Antakya in the Aftermath: In the Wake Devastating Earthquakes, Türkiye’s “City of Peace” Rebuilds
When Zeynep Gül Ünal accepted the 2023 Watch Award for her work protecting heritage in the wake of the devastating February 6 earthquakes in Türkiye and Syria, she did so with a quote from Seneca: “Disaster is Virtue’s opportunity.” The vice president of ICOMOS International, Gül Ünal has devoted her career to serving people and places in the wake of crises, from dam collapses in Brazil to terrorist attacks in Afghanistan. WMF Program Manager Javier Ors Ausín, who spearheads the organization’s Crisis Response Program, spoke with Gül Ünal about the arc of her career, from the birth of her interest in post-disaster conservation to her latest expedition to Türkiye’s earthquake disaster zone. This interview has been edited for clarity and length.
Javier Ors Ausín (JOA): Let’s start by speaking a little bit about yourself and how your professional and academic work connects to cultural heritage, to architectural preservation, and to the field of crisis response.
Zeynep Gül Ünal (ZGÜ): Two events in the 1990s impacted my involvement in the protection of cultural heritage. One of these was the Bosnian War. While I was doing my master’s in restoration, I was working as an assistant of Dr. Amir Pašić, who was trying to design a conservation project for peacetime [in former Yugoslavia.] This allowed me to understand a bit more about the contribution of cultural heritage to the construction of peace and the resilience of communities affected by war. Then, in 1999, the Marmara earthquake caused devastation in Türkiye. It was a personal loss for me. Shortly after the disaster, I participated in humanitarian aid efforts coordinated by my university, and my field experience after the disaster helped me to understand the importance of early involvement in conservation efforts.
JOA: You and some members of your team are ready to go to the field only a few hours or days after a crisis situation takes place. Can you explain the type of work you do on the ground and what you did after the February earthquake in Türkiye?
ZGÜ: On February 6, my search-and-rescue team deployed to the disaster zone. We got a request from the government to check the situation in the area—a couple of churches, a mosque, monumental buildings. We did the first damage assessment, flew drones, and did documentation. It was hard to reach the area at the very beginning because roads were blocked.
The support provided to communities affected by disasters is critical. In my opinion, the most valuable aspect of this support is the message that we are by your side. This is beyond financial support, beyond technical support—this is very important for [local people’s] psychology.
This is the one of the hardest operations that we have faced because we lost many friends—I’m from that part of Türkiye. In the first month, I didn't have a chance to check in with my family. When we got to the site, we saw that all the heritage experts were trying to do something. They were not only focused on their daily needs—they were trying to focus on heritage. I saw this in Nepal, in Pakistan, in India. People’s behavior changes when they think that they can protect something more important than them.
JOA: Thank you for sharing that with us, Zeynep. Can you talk a bit more about the current situation in Türkiye?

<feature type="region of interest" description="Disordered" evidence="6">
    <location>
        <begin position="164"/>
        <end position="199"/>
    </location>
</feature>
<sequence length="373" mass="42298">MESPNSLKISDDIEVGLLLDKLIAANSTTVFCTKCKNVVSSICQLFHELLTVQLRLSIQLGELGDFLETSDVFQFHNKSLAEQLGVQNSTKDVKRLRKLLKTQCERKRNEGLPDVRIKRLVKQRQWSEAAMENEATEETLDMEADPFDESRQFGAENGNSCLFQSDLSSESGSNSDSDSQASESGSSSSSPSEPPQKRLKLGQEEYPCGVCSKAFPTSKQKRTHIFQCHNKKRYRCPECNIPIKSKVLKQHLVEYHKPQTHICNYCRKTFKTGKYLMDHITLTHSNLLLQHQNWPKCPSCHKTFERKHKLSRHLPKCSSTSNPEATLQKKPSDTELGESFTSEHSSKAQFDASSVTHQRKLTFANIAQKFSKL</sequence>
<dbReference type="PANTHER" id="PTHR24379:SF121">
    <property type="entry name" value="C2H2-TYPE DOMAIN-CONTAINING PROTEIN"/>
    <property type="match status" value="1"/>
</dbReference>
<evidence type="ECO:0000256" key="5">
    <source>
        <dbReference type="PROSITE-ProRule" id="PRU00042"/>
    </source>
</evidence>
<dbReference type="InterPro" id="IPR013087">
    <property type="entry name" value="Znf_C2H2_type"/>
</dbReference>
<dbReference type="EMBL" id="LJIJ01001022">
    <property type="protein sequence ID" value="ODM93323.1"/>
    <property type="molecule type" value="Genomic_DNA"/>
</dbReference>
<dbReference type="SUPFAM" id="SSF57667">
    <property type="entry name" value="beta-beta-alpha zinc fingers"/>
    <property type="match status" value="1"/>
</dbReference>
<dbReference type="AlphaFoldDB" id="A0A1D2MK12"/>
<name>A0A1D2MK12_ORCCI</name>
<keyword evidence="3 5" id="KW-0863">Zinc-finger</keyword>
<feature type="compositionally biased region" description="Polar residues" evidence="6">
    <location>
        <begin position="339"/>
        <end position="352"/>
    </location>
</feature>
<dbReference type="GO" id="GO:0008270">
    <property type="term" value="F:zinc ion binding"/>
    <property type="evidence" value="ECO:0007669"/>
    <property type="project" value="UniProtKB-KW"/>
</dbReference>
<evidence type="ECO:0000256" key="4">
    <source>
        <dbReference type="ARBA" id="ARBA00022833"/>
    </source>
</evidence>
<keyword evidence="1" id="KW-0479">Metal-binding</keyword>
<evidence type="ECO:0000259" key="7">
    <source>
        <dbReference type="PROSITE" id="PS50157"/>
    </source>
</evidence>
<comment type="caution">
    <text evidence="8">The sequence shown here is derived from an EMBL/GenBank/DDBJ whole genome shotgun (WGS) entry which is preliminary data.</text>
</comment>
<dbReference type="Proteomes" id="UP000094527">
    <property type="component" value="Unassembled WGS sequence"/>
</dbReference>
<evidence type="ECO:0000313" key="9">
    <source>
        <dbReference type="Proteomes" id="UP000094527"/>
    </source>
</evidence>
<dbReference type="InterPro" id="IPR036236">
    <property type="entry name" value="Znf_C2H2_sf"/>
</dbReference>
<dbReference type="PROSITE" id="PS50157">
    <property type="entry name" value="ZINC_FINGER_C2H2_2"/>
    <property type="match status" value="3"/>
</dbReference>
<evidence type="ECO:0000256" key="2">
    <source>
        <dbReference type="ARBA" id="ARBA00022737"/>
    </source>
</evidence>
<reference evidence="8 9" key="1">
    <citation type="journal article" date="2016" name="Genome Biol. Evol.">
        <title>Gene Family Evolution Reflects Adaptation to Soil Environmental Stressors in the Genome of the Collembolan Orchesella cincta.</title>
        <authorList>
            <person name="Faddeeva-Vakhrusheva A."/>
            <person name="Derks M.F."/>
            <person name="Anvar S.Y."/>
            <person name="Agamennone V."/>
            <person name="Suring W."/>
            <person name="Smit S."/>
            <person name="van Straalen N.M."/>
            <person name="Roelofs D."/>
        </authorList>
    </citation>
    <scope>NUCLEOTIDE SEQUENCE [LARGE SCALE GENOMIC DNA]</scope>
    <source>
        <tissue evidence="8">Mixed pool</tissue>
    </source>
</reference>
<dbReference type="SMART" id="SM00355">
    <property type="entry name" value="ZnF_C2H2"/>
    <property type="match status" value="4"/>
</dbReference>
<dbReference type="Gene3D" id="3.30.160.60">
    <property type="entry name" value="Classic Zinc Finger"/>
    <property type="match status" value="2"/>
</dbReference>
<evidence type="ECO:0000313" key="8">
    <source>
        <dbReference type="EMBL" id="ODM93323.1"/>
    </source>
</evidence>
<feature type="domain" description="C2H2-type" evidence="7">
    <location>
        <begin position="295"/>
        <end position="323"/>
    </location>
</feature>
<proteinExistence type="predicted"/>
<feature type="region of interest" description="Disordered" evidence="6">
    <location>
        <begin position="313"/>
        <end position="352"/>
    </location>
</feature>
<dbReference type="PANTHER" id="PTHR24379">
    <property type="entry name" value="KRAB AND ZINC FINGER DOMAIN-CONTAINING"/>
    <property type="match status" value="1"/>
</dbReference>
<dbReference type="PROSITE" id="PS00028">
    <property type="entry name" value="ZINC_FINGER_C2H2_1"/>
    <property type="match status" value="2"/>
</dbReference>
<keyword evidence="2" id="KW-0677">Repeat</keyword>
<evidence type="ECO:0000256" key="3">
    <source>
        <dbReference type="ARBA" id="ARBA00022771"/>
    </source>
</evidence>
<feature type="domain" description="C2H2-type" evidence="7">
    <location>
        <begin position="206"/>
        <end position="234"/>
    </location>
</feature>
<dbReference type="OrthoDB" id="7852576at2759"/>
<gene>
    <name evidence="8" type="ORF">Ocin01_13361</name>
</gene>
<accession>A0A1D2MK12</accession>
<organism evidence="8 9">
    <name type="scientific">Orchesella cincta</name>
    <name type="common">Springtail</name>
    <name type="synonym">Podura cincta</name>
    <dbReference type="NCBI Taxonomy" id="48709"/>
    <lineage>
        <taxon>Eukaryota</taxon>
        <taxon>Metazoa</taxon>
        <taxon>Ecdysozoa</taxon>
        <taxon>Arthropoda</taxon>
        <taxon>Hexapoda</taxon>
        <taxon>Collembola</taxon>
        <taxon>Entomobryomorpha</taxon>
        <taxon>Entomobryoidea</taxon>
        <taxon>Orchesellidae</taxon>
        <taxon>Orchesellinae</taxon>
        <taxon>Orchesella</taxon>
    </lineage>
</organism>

ZGÜ: Approximately 15 million people were affected [by the earthquakes on February 6 and their aftershocks] across an area larger than the land area of Bulgaria or Austria. Currently, humanitarian rescue operations have been completed, and debris removal efforts are ongoing—approximately 96 million tons of waste. We have 8,000 registered historic buildings [in the disaster zone]. The first focus was on securing artworks in museums and stabilizing damaged structural elements in monumental buildings. Now we’re moving from emergency response to the early recovery phase. The most critical point here is to understand the need of the community and protect their connection with their home. Balancing post-disaster recovery dynamics without causing emigration is essential.
I think the continuity of cultural heritage, both intangible and tangible, will serve as a guiding principle for the local community in belonging to the culture and the land. There is no reference point for recognizing your city unless you have monumental buildings. The affected areas were the centers of many important civilizations in Anatolia, and heritage is an integral part of the daily life there—bazaars, houses, religious buildings, and bridges all defined the community and their way of life. This cultural heritage is tangible evidence of those who existed before us—and the starting point for those who will come after us. They are the witnesses of existence that transcend time. And the greatest risk resulting from this loss of cultural heritage after a disaster is losing milestones for continuity. Continuity of cultural heritage serves as a driving force for affected communities to continue their lives. It reminds us that this has happened before and this will happen again, and how their ancestors survived. And it is evidence that they can do it again.
In 1970, an earthquake hit the Gediz area, and there is one photo that has always stayed in my mind—people doing Friday prayers in front of a mosque that had collapsed. I saw the same things after the Nepal quake—the temple had collapsed, and people were trying to do rituals in front of the collapsed building. It's not just a monument but also a way of connecting to what people believe and a way of feeling more at ease. That's our task here—not only to restore the stone or the metal or the wood. We are helping to restore life.
World Monuments Fund’s work at Antakya Earthquake Heritage Sites has been made possible, in part, by the U.S. Ambassadors Fund for Cultural Preservation (AFCP) and the U.S. Mission to Türkiye.